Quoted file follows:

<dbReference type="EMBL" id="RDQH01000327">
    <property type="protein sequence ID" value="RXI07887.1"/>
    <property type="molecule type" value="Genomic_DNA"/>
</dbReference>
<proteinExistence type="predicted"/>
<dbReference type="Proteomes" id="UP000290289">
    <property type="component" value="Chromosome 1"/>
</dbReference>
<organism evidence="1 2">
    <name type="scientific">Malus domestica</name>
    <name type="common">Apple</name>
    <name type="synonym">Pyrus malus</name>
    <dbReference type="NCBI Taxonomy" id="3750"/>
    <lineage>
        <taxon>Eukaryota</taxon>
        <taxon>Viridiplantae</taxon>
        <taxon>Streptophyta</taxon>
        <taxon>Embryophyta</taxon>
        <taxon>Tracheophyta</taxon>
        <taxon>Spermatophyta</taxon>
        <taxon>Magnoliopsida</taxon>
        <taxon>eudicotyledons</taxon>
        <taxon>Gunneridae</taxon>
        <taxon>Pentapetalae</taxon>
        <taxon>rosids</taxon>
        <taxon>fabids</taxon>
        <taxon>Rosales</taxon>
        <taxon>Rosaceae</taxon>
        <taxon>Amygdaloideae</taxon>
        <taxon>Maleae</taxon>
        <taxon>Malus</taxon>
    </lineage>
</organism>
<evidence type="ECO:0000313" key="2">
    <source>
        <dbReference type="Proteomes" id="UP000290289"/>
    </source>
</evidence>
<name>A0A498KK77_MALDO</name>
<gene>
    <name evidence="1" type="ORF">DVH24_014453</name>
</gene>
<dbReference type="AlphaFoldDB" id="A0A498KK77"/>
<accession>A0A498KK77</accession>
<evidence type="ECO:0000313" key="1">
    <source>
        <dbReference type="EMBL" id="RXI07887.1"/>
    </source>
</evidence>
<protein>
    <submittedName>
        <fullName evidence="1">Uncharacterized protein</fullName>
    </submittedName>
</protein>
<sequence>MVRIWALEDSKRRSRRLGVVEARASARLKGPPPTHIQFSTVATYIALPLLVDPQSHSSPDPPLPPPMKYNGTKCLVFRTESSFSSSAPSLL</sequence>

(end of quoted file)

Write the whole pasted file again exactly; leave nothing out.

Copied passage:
<dbReference type="EMBL" id="RDQH01000327">
    <property type="protein sequence ID" value="RXI07887.1"/>
    <property type="molecule type" value="Genomic_DNA"/>
</dbReference>
<proteinExistence type="predicted"/>
<dbReference type="Proteomes" id="UP000290289">
    <property type="component" value="Chromosome 1"/>
</dbReference>
<organism evidence="1 2">
    <name type="scientific">Malus domestica</name>
    <name type="common">Apple</name>
    <name type="synonym">Pyrus malus</name>
    <dbReference type="NCBI Taxonomy" id="3750"/>
    <lineage>
        <taxon>Eukaryota</taxon>
        <taxon>Viridiplantae</taxon>
        <taxon>Streptophyta</taxon>
        <taxon>Embryophyta</taxon>
        <taxon>Tracheophyta</taxon>
        <taxon>Spermatophyta</taxon>
        <taxon>Magnoliopsida</taxon>
        <taxon>eudicotyledons</taxon>
        <taxon>Gunneridae</taxon>
        <taxon>Pentapetalae</taxon>
        <taxon>rosids</taxon>
        <taxon>fabids</taxon>
        <taxon>Rosales</taxon>
        <taxon>Rosaceae</taxon>
        <taxon>Amygdaloideae</taxon>
        <taxon>Maleae</taxon>
        <taxon>Malus</taxon>
    </lineage>
</organism>
<evidence type="ECO:0000313" key="2">
    <source>
        <dbReference type="Proteomes" id="UP000290289"/>
    </source>
</evidence>
<name>A0A498KK77_MALDO</name>
<gene>
    <name evidence="1" type="ORF">DVH24_014453</name>
</gene>
<dbReference type="AlphaFoldDB" id="A0A498KK77"/>
<accession>A0A498KK77</accession>
<evidence type="ECO:0000313" key="1">
    <source>
        <dbReference type="EMBL" id="RXI07887.1"/>
    </source>
</evidence>
<protein>
    <submittedName>
        <fullName evidence="1">Uncharacterized protein</fullName>
    </submittedName>
</protein>
<sequence>MVRIWALEDSKRRSRRLGVVEARASARLKGPPPTHIQFSTVATYIALPLLVDPQSHSSPDPPLPPPMKYNGTKCLVFRTESSFSSSAPSLL</sequence>